July 8. Neil Doherty, a native of Philadelphia, fell from a balcony and died of his injuries. . . .A boy named Gregory died from the effects of the explosion of a pistol on the Fourth of July.
July 10. A grand Torch Light Procession in honor of the passage of the Pacific Rail Road Bill. . . .Amount of treasure shipped East by the Orizaba, $1,541,390 38—the largest sum shipped during the present year. . . .Steamer Oregon arrived from Victoria and Portland, with $286,796 26.
July 12. A billiard match between Joseph Little and Daniel Lynch took place at Tucker's Hall—won by Little.
July 13. A man named Thomas Dunigan dropped dead in his room, on the corner of Beale and Folsom streets—death caused by pulmonary apoplexy.
July 14. French corvette Bayonnaise arrived in the harbor—international salutes being exchanged between the vessel, Fort Alcatraz, and the U.S. frigate Lancaster.
July 16. A surplus of $4,500 remaining of the moneys collected to defray the expenses of the celebration of the Fourth, was donated to the fund for relief of sick and disabled, soldiers in the East. . . .Frank Whitney reelected President of the Dashaway Association. . . .Flag Officer Bell of the Pacific Squadron, visited the French corvette Bayonnaise, and was received with a National salute.
July 17. A Frenchman named Joseph Muller was stabbed and killed by Andres Sessians, a Spaniard. . . .A boy named John Henry Quinn was burned to death, by his clothes taking fire.
July 20. U.S. sloop of war St. Marys returned from a cruise down the coast. . . .Lafayette Hook and Ladder Company visited the French corvette Bayonnaise.
July 21. Amount of treasure shipped East by the Golden Gate, $1,400,747 24;—14,000 letters were dispatched in the steamer's mail.
July 25. U.S. war steamer Lancaster put to sea. . . .A ball was given at Tucker's Hall to the Officers of the French corvette Bayonnaise, by the Lafayette Hook and Ladder Company. . . .The Mexicans of San Francisco subscribed $600 for a sword to Gen. Zaragoza.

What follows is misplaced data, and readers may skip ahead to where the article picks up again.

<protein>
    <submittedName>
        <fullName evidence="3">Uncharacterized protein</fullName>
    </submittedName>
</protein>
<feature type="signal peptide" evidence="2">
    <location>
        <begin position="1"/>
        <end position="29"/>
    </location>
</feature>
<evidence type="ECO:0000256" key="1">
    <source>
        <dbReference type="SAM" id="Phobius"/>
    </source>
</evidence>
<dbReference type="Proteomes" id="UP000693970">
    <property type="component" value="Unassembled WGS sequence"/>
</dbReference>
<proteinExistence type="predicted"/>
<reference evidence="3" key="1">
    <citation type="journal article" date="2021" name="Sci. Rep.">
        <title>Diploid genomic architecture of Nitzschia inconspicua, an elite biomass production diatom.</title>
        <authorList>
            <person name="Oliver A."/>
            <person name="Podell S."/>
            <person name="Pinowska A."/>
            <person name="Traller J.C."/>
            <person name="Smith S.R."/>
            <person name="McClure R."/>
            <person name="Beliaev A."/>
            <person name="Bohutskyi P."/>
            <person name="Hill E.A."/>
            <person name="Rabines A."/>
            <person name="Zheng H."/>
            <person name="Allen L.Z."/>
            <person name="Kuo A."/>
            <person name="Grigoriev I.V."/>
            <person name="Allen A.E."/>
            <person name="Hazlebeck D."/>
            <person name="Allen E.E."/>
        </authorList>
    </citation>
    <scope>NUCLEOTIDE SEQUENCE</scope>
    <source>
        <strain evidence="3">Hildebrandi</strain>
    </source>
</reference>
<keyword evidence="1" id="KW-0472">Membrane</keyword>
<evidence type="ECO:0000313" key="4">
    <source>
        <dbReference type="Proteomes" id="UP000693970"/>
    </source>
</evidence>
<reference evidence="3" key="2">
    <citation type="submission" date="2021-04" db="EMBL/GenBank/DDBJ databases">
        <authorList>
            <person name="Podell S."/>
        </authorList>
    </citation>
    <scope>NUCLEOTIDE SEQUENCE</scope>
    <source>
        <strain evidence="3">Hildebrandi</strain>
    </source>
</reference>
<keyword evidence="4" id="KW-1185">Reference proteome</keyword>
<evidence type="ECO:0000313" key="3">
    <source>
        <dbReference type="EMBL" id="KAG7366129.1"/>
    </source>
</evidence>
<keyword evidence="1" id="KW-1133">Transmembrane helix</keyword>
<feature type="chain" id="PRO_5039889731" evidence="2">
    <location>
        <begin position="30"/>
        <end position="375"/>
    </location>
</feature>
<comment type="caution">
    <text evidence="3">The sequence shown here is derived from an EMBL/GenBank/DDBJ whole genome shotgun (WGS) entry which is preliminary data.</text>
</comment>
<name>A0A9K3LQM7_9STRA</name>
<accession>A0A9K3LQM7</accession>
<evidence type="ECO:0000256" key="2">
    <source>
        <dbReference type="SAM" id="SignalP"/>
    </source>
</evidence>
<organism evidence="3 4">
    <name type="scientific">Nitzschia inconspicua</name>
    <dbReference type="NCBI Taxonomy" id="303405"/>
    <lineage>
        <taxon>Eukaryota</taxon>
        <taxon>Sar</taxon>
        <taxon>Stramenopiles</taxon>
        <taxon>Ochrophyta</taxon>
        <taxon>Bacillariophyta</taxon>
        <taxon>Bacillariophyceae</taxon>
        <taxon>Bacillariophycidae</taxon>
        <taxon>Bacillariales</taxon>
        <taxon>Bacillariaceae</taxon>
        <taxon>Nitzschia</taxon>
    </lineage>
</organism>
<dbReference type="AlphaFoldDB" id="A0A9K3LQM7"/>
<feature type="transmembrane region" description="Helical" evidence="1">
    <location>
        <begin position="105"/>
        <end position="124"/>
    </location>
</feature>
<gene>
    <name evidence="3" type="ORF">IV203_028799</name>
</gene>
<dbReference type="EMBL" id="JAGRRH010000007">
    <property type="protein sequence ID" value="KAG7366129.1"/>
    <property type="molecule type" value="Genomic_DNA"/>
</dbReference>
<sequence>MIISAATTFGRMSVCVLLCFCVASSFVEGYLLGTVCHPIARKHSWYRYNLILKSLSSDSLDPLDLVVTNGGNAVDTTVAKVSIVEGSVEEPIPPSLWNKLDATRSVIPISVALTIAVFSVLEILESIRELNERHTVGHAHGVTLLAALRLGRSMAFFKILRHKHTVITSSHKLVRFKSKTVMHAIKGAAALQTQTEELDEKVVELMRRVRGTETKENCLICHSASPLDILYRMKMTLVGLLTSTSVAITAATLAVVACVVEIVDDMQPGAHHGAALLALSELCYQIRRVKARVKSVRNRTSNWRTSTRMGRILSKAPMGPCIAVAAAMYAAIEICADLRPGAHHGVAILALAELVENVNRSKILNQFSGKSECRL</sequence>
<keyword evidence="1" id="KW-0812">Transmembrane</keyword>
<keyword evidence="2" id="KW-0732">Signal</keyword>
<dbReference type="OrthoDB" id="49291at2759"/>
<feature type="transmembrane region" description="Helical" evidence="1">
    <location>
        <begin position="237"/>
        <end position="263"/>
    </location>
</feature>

July 27. Death of a pioneer merchant, Capt. F.W. Macondray. . . .Flouring mills of Jonathan Hunt on Francisco Street, between Powell and Mason, destroyed by fire. Loss $2,000. . . .H.B.M. steamer Mutine arrived from Panama.
July 31. During the month of July there were one hundred and sixty deaths in San Francisco. . . .The Custom House receipts during the last fourteen days of the month amounted to $303,000.
August 1. The steamship Uncle Sam sailed for Panama with treasure amounting to $1,513,430 34. . . .The colored population celebrated the anniversary of slave emancipation in the British West Indies. . . .A detachment of California Volunteers arrived from Fort Colville, W.T. . . .James Morton and E. Murphy got into a drunken altercation, which ended by the former shooting the latter in the leg, which was amputated.
Aug. 2. George W. Colmere, indicted for the murder of his wife, was found guilty of murder in the first degree.
Aug. 3. The cornerstone of St. Mary's College, at Bernal Heights, was laid with the customary ceremonials of the Catholic Church by Archbishop Alemany. . . .George B. Tingley, a pioneer lawyer, and Register of the U.S. Land Office, died suddenly. . . .John W. Wilde, of the banking house of Tallant & Wilde, died suddenly of disease of the heart.
Aug 5. The funerals of George B. Tingley and John W. Wilde were largely attended by all classes of citizens. . . .A detachment of California Volunteers left for Humboldt under command of Major J.F. Curtis. . . .Ship Henry Brigham sold by the U.S. Marshal for $15,250.
Aug. 6. The steamship St. Louis arrived, bringing the news of the burning of the Pacific Mail steamer Golden Gate, when about fifteen miles to the westward of Manzanillo, at five o'clock on the afternoon of July 27th, by which two hundred passengers were lost, together with the treasure and ship's papers. The surviving passengers returned on the St. Louis. The news caused a general gloom throughout the community.